To elaborate, A->B is an operation with a truth table:

A B A->B
T T T
T F F
F T T
F F T

The only thing that falsifies A->B is if A is true but B is false. This is different from how we usually think about implication, because it’s not like there’s any requirement that you can deduce B from A. It’s just a truth table.

But it is relevant to probability, because if A->B, then you’re not allowed to assign high probability to A but low probability to B.

EDIT: Anyhow I think that paragraph is a really quick and dirty way of phrasing the incompatibility of logical uncertainty with normal probability. The issue is that in normal probability, logical steps are things that are allowed to happen inside the parentheses of the P() function. No matter how complicated the proof of φ, as long as the proof follows logically from premises, you can’t doubt φ more than you doubt the premises, because the P() function thinks that P(premises) and P(logical equivalent of premises according to Boolean algebra) are “the same thing.”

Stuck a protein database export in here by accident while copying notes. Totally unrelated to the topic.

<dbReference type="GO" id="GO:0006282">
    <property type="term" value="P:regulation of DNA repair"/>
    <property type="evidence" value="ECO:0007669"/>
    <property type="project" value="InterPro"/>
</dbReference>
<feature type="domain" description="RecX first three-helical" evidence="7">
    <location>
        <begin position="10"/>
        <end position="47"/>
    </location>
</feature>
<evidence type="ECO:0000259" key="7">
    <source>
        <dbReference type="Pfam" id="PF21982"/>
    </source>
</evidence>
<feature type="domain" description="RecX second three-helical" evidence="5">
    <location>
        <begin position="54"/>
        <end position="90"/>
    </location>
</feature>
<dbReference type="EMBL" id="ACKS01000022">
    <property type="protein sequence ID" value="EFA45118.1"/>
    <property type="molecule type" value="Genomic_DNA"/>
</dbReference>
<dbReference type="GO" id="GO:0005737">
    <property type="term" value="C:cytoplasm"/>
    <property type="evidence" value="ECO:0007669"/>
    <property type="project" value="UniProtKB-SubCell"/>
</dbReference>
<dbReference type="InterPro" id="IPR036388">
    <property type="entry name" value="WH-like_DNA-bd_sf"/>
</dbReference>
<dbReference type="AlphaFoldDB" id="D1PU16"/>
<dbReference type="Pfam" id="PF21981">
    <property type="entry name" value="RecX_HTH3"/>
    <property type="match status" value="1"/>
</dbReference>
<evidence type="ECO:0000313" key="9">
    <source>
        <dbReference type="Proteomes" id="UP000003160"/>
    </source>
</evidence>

To elaborate, A->B is an operation with a truth table:

The only thing that falsifies A->B is if A is true but B is false. This is different from how we usually think about implication, because it’s not like there’s any requirement that you can deduce B from A. It’s just a truth table.

But it is relevant to probability, because if A->B, then you’re not allowed to assign high probability to A but low probability to B.

EDIT: Anyhow I think that paragraph is a really quick and dirty way of phrasing the incompatibility of logical uncertainty with normal probability. The issue is that in normal probability, logical steps are things that are allowed to happen inside the parentheses of the P() function. No matter how complicated the proof of φ, as long as the proof follows logically from premises, you can’t doubt φ more than you doubt the premises, because the P() function thinks that P(premises) and P(logical equivalent of premises according to Boolean algebra) are “the same thing.”